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# The Hessian matrix

The Hessian matrix is a way of organizing all the second partial derivative information of a multivariable function. Created by Grant Sanderson.

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• How do you write the Hessian matrix notation by hand? Surely Boldface H is only used in printed form?

I mean, that's the case with vectors. Written by hand, you draw an arrow over the letter.

And does the Hessian matrix have anything to do with the symbol "Ĥ"? They look similar. (I found this symbol in Schrödinger's Equations, as in Ĥ|ɸ> = i ∂/∂t |ɸ>.)
• There are numerous ways to denote the Hessian, but the most common form (when writing) is just to use a capital 'H' followed by the function (say, 'f') for which the second partial derivatives are being taken. For example, H(f).
It is not necessary to bold, but it does help.
The fact that it is capitalised helps in identifying the fact that it is a matrix.

Furthermore, the 'Ĥ' in Schrödinger's Equation in Quantum Mechanics is known as the Hamiltonian, which is different from the Hessian.

Hope that clears things up.
• Is the Hessian just the Jacobian of the gradient function?
• That sounds right, I believe that is another legitimate way of interpreting the Hessian.
• I thought that constants become 0 when taking the derivate, the same way for instance a "4" would go away when taking a derivative. Why is that not the case here?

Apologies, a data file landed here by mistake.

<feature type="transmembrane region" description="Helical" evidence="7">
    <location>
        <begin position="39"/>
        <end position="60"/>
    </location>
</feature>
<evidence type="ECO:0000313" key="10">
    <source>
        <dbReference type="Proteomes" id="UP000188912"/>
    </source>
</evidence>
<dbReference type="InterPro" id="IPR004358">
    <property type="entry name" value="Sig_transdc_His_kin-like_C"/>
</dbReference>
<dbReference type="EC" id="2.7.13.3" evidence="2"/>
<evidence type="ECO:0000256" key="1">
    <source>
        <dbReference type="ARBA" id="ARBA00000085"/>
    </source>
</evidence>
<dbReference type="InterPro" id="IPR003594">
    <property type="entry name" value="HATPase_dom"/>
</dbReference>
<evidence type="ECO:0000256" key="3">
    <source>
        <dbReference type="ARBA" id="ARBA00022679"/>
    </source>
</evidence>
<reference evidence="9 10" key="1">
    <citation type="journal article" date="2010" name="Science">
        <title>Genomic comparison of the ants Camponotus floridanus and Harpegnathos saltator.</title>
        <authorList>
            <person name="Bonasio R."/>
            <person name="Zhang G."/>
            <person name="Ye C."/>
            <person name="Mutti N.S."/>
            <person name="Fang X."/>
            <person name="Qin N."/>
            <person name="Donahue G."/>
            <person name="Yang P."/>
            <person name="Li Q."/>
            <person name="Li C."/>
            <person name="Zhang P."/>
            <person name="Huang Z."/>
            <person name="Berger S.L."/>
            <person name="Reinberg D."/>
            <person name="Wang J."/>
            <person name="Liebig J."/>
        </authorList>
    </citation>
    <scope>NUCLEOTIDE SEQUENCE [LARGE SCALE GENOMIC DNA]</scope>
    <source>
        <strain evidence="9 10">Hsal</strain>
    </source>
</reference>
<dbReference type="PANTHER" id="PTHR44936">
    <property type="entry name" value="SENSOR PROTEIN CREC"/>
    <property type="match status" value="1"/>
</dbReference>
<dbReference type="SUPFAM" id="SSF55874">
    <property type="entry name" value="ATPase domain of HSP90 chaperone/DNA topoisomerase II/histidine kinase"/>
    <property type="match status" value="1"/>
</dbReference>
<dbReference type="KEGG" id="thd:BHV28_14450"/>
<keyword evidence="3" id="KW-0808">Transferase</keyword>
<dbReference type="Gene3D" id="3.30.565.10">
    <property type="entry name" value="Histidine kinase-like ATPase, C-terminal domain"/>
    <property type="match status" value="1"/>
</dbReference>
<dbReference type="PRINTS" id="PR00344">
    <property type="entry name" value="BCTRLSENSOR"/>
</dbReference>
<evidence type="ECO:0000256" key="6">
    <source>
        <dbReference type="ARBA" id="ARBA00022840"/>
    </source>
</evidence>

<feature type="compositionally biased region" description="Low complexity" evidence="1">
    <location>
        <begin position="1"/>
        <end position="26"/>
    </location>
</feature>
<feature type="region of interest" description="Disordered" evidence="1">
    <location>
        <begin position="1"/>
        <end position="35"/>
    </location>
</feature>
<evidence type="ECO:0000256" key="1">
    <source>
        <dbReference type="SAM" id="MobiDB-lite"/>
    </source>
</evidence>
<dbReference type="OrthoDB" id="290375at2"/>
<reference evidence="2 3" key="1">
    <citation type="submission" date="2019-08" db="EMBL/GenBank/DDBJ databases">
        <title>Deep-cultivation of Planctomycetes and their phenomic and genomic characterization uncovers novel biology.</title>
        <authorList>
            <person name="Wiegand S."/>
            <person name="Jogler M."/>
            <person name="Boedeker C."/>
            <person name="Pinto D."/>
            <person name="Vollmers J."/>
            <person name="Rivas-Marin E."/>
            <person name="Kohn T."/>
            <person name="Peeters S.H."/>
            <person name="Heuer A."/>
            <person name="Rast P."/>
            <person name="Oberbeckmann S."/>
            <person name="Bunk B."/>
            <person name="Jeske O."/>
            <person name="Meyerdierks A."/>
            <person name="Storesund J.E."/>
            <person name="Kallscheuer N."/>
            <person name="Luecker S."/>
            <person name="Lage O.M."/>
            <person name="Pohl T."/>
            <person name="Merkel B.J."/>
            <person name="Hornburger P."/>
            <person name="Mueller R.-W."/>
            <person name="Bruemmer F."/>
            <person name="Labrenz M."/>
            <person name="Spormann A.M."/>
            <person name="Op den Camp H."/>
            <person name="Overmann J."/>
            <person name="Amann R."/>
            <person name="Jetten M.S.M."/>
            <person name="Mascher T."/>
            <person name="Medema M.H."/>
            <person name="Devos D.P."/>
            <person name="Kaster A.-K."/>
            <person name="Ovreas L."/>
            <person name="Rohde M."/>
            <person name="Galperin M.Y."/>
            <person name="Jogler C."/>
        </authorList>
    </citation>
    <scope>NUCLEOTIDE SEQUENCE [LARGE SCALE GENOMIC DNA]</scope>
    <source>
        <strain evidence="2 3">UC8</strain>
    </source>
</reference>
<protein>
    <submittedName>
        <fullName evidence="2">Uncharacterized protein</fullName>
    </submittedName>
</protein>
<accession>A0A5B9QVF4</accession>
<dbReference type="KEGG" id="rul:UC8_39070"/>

(1 vote)
• If you had f(x) = x + 4, then f'(x) = d/dx[x + 4] = d/dx[x] + d/dx[4] = 1 + 0 = 1 - - - - the 4 "went away"
But
if you have f(x) = 4x, then f'(x) = d/dx[4x] = 4 d/dx[x] = (4)(1) = 4 - - - - here the 4 stays, why?

So if I had f(x,y) = e^x + sin(y), and wanted ∂f/∂x[f(x,y)], we would have
∂f/∂x[f(x,y)] = ∂f/∂x[e^x] + ∂f/∂x[sin(y)] = e^x + 0 = e^x, and the sin(y) "goes away"
But,
If you have f(x,y) = (e^x)(sin(y)) and want ∂f/∂x[f(x,y)], we can think of the sin(y) as a constant and remove it from the differential operator just like we did the 4 above . . . .
∂f/∂x[f(x,y)] = ∂f/∂x[(e^x)(sin(y)] = sin(y)∂f/∂x[e^x} = sin(y)e^x or (e^x)(sin(y)).

When dealing with variables that are being multiplied by a constant, we can take the constant out of the differential operator. In this case, sin(y) is a constant because in this example we are differentiating with respect to x

I hope that helped.
Stefen
• In the video, where he is giving d^2f/dydx, he says in explanation that this is first in respect to x (which he puts second), then in respect to y (which he puts first). And the he does opposite for d^2f/dxdy.

Here is the interpretation I got from google, as well as ChatGPT: "The notation "d^2F/dydx" typically refers to taking the derivative of F with respect to y first and then taking the derivative of the result with respect to x."

Which is correct, the video or the web?
(1 vote)
• The video is correct. Khan Academy 1, internet 0.
Of course, if the function is continuous, then by Clairaut's Theorem it doesn't matter which order you differentiate. But if order matters, then you read the differentials in the denominator from right to left (backwards). For example, d^3F/dydxdz, you would differentiate with respect to z first, then x, and finally y. You work nested derivatives from the inside out.